People with a high degree of myopia or farsightedness along with astigmatism have less predictable outcomes when considering laser vision correction procedures such as LASIK or PRK. The results depend on refractive error and other factors, and those with mild myopia tend to have more success. LASIK (laser in situ keratomileusis) is a surgical procedure designed to correct refractive errors. It involves creating a corneal flap using a microkeratome or a femtosecond laser, remodeling the cornea with an excimer laser to remove tissue from the underlying stromal bed, and then replacing the flap.
Pilots considering LASIK surgery should measure the size of their pupils in the dark, preferably with one of several infrared-based measuring devices. A very large pupil size (7.5 mm or more in the dark) may suggest an increased risk of having changes in the halo and night vision after LASIK surgery. Older adults may opt for monovision to maintain their ability to see objects up close. Irregular astigmatism is more difficult to treat with refractive surgery and LASIK is generally not an option.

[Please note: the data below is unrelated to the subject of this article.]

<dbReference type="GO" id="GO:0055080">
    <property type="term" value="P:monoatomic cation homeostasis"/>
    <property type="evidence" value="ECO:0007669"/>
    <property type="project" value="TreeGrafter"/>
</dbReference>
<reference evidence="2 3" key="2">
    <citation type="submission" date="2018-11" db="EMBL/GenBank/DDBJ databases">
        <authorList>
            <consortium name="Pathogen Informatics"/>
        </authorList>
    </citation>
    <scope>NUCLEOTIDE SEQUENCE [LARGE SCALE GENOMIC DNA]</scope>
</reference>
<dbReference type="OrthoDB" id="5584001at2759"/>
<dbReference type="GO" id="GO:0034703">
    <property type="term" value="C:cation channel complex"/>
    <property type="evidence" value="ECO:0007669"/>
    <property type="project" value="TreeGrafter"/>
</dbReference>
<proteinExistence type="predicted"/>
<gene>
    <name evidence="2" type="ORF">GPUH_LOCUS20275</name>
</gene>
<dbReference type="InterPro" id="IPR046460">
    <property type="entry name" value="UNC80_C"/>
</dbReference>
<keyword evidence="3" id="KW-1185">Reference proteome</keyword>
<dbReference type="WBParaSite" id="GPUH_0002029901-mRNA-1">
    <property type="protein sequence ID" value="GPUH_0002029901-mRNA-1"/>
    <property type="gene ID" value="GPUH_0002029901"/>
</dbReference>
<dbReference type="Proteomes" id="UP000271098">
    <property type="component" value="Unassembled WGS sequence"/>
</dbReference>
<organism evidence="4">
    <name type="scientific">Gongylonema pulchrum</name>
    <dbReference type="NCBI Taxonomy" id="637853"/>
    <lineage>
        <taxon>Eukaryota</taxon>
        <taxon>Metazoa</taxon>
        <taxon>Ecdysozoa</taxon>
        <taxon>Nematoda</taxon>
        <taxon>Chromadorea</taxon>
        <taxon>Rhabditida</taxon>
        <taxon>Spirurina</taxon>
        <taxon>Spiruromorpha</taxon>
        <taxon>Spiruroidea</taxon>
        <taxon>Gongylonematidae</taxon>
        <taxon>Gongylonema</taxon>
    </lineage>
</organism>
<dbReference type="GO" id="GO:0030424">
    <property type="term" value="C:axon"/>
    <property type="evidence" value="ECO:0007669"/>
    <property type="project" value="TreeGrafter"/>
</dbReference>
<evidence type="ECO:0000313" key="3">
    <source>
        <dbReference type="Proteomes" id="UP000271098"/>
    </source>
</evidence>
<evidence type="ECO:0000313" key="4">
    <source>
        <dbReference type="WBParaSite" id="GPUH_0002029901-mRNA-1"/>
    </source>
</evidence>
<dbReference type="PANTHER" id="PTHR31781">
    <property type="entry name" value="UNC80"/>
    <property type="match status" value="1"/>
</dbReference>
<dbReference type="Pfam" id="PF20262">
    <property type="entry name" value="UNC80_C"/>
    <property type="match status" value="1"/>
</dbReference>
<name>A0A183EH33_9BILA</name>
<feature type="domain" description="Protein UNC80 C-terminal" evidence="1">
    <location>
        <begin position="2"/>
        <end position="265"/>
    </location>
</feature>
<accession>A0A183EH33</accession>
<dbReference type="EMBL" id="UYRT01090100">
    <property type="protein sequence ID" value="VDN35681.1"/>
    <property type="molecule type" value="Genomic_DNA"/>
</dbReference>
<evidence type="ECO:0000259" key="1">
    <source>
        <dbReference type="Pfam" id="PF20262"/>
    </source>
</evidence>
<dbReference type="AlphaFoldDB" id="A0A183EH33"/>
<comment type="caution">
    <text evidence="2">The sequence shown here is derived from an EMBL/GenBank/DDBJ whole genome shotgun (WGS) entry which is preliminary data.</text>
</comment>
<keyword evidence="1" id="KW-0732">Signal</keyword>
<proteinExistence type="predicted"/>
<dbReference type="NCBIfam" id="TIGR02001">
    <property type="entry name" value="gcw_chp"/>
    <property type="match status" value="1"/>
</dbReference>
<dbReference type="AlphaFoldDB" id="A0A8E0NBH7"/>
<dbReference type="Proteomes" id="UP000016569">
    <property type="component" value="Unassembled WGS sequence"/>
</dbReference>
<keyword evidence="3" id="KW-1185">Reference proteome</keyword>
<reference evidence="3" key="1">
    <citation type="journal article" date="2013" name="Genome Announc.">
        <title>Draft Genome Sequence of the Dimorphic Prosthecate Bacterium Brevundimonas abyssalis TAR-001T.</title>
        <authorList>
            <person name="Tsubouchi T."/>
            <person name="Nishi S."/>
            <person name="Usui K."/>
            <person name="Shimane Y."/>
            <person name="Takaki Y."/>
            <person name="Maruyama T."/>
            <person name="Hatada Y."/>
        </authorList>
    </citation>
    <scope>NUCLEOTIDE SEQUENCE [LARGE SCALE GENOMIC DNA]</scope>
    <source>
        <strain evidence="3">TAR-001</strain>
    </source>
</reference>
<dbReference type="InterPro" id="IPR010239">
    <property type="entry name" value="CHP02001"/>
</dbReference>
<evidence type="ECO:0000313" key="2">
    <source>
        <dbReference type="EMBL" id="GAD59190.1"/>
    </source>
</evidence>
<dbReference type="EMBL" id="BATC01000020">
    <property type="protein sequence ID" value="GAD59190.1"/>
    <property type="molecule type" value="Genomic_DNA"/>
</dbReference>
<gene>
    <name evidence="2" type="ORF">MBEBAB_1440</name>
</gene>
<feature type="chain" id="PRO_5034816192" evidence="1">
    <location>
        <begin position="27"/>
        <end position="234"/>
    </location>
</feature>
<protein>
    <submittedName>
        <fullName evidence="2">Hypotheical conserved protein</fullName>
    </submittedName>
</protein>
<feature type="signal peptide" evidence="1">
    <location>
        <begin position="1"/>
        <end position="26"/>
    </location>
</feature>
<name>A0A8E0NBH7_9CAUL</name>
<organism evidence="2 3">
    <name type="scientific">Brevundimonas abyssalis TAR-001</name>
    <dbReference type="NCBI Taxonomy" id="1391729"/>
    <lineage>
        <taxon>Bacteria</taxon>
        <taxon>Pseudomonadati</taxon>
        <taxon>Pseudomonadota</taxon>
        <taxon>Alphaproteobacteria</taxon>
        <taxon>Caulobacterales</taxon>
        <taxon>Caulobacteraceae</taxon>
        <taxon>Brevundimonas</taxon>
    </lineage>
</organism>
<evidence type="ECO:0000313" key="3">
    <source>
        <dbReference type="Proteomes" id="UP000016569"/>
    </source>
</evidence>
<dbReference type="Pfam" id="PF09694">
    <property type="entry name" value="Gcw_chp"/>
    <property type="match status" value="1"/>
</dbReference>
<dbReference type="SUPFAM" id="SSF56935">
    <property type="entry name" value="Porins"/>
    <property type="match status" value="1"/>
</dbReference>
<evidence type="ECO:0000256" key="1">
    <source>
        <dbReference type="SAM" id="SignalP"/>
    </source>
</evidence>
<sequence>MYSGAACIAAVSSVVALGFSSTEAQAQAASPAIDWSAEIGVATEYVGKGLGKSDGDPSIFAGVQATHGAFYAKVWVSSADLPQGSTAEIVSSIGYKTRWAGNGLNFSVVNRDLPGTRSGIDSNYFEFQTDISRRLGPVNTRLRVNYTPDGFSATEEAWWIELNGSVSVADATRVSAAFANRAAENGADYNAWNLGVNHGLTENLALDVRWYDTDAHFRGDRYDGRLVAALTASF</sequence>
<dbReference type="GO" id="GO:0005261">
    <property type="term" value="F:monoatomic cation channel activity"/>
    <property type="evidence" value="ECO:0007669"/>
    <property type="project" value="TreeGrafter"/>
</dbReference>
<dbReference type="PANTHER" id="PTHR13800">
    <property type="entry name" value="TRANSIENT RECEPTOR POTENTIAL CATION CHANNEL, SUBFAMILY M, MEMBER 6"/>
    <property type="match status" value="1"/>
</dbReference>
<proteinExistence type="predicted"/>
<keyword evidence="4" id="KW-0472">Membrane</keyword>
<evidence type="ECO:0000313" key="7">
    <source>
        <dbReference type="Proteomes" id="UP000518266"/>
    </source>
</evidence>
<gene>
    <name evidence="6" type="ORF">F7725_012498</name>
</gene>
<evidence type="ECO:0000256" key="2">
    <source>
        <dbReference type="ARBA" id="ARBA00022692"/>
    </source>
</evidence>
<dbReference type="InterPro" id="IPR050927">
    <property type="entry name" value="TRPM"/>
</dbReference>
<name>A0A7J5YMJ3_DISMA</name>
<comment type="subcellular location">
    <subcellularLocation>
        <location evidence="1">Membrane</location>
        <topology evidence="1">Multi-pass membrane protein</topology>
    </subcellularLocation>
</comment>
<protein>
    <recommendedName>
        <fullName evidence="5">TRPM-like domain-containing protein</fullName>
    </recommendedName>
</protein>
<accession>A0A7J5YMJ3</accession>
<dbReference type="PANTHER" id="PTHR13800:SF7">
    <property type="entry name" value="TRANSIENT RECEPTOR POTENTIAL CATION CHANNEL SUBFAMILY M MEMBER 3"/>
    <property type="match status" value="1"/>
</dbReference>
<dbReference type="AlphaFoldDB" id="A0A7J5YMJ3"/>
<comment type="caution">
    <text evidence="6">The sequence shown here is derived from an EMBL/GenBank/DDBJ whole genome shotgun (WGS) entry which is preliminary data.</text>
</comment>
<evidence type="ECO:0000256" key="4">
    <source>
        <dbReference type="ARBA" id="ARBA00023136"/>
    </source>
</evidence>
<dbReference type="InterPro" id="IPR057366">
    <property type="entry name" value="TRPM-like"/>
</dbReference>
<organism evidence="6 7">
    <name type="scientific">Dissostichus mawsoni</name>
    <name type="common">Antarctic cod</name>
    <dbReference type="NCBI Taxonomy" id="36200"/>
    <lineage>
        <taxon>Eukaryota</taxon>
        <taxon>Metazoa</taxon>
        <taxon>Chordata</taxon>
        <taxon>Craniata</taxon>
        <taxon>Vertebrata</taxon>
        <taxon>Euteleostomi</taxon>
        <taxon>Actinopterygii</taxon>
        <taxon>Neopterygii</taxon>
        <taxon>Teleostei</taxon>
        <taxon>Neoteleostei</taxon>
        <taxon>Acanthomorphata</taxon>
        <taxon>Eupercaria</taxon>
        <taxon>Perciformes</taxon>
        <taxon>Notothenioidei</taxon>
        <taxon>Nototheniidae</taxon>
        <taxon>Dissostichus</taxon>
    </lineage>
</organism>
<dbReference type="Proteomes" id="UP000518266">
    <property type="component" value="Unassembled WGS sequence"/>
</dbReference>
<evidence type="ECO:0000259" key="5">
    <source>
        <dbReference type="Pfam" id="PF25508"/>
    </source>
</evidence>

Correcting high myopia may present a greater risk of ectasia after LASIK and a decrease in vision quality in some patients. Before undergoing LASIK surgery, it is important to understand the risks and benefits associated with the procedure. Eye trackers and iris recording technology are increasingly being used to ensure well-focused laser treatment. FemtoLASIK is a type of LASIK surgery to correct vision problems, which involves remodeling the cornea with a laser.
The possible advantages of LASIK over PRK include earlier postoperative stabilization and faster improvement in visual acuity; less postoperative discomfort for the patient; a shorter duration of use of postoperative medications; and a simpler improvement procedure. Over time, refraction may slowly worsen with age, and your vision may not be as good as it was right after surgery. Commercial carriers and pilot unions have different regulations for their pilots regarding LASIK surgery. It is important to understand these regulations before making any decisions about undergoing the procedure.
Ultimately, it is up to the surgeon and patient to decide if LASIK surgery is indicated based on a comprehensive preoperative evaluation and on consideration of objectives and alternatives, such as glasses, contact lenses, and the implantation of phachic intraocular lenses.